Wind energy comes with a high price tag

IN his letter headlined ‘Renewable energy target is appropriate’ (October 18), Michael Kelly of Eirgrid stated that my colleague on EU environmental technical assistance projects, Pat O’Brien, was wrong on wind energy.

Firstly, why do we have a programme of 40% of our electricity to be generated by renewables, mostly wind? Is it because the media like it, it gets politicians elected or it creates jobs for the boys, such as in Eirgrid?

If instead we are doing it for environmental reasons, then let’s look at the numbers.

Unfortunately, there are none. The whole programme bypassed UN and EU procedures on access to information and public participation in decision-making in environmental matters. This one can readily see by logging on and checking ‘Decisions’ on the website of the commissioner for environmental information.

Even the recent national renewable energy action plan submitted to the EU doesn’t quantify what the greenhouse gas savings are.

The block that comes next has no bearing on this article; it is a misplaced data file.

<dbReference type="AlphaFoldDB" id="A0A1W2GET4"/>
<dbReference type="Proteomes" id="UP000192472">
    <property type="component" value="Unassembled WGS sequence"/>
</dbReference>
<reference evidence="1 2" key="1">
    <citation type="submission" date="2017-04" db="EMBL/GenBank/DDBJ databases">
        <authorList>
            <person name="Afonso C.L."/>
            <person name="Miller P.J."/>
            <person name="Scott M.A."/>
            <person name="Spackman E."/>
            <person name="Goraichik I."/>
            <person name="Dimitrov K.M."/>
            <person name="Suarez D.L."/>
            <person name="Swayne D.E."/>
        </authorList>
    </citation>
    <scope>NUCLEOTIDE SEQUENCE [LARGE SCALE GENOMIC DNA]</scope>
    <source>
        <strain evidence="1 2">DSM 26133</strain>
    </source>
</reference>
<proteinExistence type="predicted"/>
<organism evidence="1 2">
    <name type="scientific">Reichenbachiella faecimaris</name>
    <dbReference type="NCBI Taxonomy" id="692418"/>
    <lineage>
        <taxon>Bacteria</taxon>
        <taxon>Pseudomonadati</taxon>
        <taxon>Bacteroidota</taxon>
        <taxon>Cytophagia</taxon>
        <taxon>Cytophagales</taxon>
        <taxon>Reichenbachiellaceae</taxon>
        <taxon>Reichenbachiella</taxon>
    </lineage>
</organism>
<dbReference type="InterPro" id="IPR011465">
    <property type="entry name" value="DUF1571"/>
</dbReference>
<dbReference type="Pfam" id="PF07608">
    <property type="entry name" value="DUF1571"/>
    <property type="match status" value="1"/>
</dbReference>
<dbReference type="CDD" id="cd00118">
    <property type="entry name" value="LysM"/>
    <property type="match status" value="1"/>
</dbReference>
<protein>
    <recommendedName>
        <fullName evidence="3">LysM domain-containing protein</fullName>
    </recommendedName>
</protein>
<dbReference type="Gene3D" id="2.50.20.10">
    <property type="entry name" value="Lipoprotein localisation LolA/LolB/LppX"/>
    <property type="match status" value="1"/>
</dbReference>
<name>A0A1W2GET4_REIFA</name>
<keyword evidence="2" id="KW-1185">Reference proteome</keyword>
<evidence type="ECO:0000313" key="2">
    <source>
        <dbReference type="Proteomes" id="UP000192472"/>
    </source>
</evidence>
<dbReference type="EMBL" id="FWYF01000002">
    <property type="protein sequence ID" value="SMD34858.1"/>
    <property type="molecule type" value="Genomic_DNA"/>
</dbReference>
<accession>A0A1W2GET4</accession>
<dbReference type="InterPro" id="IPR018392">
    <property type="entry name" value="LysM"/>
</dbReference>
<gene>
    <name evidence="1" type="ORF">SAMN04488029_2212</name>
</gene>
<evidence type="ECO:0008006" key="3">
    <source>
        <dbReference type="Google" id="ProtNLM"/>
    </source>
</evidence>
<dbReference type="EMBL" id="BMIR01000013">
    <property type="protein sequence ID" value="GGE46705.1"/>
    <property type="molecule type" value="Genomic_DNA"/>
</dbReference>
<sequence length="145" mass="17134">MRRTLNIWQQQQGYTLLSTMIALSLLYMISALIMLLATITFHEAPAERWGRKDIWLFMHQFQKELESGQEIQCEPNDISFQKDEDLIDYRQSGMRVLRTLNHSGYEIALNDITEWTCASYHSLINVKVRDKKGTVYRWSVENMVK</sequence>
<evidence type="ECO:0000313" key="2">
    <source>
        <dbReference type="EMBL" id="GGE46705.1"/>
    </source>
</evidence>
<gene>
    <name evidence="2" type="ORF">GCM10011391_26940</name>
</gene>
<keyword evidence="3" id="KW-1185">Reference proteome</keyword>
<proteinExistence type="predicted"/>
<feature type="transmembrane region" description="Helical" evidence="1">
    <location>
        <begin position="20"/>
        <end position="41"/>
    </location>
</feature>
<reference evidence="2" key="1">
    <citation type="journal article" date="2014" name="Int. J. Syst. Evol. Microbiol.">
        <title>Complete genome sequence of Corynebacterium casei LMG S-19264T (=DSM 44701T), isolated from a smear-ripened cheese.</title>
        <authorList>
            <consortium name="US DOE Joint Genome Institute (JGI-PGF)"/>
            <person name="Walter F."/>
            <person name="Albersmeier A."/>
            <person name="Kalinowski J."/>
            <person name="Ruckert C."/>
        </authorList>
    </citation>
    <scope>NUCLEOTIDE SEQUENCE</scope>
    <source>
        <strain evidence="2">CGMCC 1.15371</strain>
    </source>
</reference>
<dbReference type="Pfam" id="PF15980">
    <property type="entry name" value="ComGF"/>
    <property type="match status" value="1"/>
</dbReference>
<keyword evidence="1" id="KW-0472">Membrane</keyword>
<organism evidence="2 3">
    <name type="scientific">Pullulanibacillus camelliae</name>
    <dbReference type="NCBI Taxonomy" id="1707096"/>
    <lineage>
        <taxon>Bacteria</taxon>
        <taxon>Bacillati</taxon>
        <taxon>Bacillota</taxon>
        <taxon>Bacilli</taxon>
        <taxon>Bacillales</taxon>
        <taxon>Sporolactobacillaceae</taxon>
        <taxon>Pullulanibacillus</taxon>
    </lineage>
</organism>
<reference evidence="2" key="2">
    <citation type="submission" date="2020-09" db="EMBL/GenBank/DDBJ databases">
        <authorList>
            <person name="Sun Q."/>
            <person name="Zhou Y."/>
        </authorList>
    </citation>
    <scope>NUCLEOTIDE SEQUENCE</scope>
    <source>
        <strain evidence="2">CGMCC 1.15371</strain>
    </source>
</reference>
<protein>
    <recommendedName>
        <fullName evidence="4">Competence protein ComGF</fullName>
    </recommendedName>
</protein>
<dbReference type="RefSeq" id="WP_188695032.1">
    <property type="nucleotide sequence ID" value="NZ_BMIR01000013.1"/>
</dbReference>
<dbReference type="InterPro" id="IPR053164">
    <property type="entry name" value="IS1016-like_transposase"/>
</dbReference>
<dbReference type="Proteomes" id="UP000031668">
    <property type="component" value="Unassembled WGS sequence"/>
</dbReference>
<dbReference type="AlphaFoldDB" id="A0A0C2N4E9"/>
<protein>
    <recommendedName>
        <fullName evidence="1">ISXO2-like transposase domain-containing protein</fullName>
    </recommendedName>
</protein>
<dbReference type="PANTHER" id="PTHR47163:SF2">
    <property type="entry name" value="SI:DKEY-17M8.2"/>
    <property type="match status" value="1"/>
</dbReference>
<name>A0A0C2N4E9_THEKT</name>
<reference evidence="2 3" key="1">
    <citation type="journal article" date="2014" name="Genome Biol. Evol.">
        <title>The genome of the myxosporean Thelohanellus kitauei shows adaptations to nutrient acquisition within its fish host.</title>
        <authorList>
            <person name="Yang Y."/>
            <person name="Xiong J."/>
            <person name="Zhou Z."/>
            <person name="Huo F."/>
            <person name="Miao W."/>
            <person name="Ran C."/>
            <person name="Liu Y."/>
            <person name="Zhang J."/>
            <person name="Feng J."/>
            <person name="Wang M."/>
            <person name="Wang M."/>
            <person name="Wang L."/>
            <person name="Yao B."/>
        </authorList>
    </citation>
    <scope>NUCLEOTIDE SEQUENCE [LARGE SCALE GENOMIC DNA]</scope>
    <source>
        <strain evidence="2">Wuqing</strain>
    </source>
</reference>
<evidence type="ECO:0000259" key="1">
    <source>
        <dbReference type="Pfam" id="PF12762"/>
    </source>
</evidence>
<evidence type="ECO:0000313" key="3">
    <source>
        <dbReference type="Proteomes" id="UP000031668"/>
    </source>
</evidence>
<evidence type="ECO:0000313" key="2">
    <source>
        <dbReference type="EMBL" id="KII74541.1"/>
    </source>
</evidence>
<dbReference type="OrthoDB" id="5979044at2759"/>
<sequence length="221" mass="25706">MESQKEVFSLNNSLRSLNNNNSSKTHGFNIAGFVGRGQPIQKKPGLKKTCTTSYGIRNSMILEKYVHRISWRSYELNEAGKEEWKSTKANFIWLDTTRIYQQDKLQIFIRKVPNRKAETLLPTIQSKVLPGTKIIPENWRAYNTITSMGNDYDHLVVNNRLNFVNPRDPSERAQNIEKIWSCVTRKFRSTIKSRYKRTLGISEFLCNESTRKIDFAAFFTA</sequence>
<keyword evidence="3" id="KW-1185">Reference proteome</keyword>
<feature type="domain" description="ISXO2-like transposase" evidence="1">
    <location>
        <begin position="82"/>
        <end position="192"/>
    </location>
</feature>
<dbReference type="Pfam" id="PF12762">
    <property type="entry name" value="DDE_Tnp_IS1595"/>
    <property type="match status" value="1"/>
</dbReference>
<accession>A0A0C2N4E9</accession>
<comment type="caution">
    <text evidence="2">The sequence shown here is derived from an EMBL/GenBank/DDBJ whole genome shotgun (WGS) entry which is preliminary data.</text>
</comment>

One can make a formal access to information on the environment request to the Sustainable Energy Authority of Ireland (SEAI), but they don’t know where the greenhouse gas savings are coming from either.

I’m well aware this programme has already increased our generation costs by 15%.

It has a capital value in excess of €30 billion (€4bn to Eirgrid).

Our electricity price, as a result, will increase by more than 60%.

We will save the planet at most €36 million per year in avoided damage through slightly warmer temperatures. Every wind energy job will be subsidised by €130,000 per year and it will destroy two jobs in the productive economy.

Worse, the turbines won’t last 10 years as compared to 40 years for conventional power plants.

Irish people should start demanding facts and figures, or pay a terrible price.

Pat Swords

Hillcourt Road

Glenageary

Co Dublin

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